U.N. to maintain Liberia sanctions

The U.N. Security Council decided Thursday that peace in Liberia was still too fragile to lift sanctions but acknowledged progress by the West African country toward meeting conditions to end timber and diamond embargoes, the Associated Press reports.

Liberia’s interim leader, Gyude Bryant, had appealed to the council last week to lift the sanctions, saying his government desperately needed revenues from these major exports to maintain stability.

The council noted that no major violations of the arms embargo and diamond and timber sanctions had been reported since former warlord and president Charles Taylor fled into exile in August 2003, the AP reports.

But it reportedly said members “felt that peace was still fragile and that the conditions for the lifting of the sanctions were yet to be fully met.”

Philippines Ambassador Lauro Baja, the current council president, reportedly said the United States has introduced a resolution that would extend the mandate of experts monitoring sanctions against Liberia until the end of the year.

The Security Council will likely wait for the panel’s next report before reviewing sanctions again.

Council members emphasized in a statement that continuing sanctions was not meant “to be punitive” for the transitional government or the Liberian people “but to ensure that the peace process was irreversible,” the AP reports.

The council also called on the international community to provide assistance to Liberia’s efforts to recover from decades of war and to fulfill pledges made at a donor’s conference in New York in February.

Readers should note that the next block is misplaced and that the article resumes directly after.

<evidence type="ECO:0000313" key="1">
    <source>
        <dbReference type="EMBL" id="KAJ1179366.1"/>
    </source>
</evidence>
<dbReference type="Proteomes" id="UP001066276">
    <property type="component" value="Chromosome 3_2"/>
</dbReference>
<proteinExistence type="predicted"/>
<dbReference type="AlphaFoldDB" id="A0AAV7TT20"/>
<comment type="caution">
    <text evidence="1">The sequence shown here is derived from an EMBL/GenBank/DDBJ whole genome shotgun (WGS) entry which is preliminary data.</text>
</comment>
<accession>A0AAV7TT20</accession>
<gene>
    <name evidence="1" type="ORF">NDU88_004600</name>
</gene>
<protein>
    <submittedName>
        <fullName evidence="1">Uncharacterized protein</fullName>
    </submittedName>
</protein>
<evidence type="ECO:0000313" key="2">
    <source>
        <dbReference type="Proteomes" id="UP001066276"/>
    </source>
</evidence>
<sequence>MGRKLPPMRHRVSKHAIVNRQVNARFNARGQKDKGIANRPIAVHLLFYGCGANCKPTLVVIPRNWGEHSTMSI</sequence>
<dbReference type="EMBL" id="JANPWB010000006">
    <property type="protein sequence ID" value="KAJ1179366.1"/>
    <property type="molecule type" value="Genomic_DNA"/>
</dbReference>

Bryant, chairman of the transitional government arranged under an August peace accord, had reportedly asked for an end to sanctions after an optimistic U.N. report citing “steady progress” by U.N. peacekeepers in stabilizing Liberia’s security situation.

The appeal marked a reversal for Bryant, who had endorsed the U.N. decision to renew the sanctions on diamonds, timber and arms in December. At that time, he said his government had yet to bring the country fully under control after 14 years of conflict.

The Security Council approved arms and diamond embargoes and a travel ban in May 2001 after determining that Taylor’s government had backed rebels in Sierra Leone. In May 2003, the council approved a one-year extension of the arms and diamond embargoes and the travel ban. It added a new ban on the timber trade which took effect last July.

The report earlier this month by Secretary-General Kofi Annan said Liberia’s peacekeeping mission—currently the United Nation’s largest—was nearing its full strength of 15,000. But it said peace was still threatened by thousands of fighters who have not disarmed.

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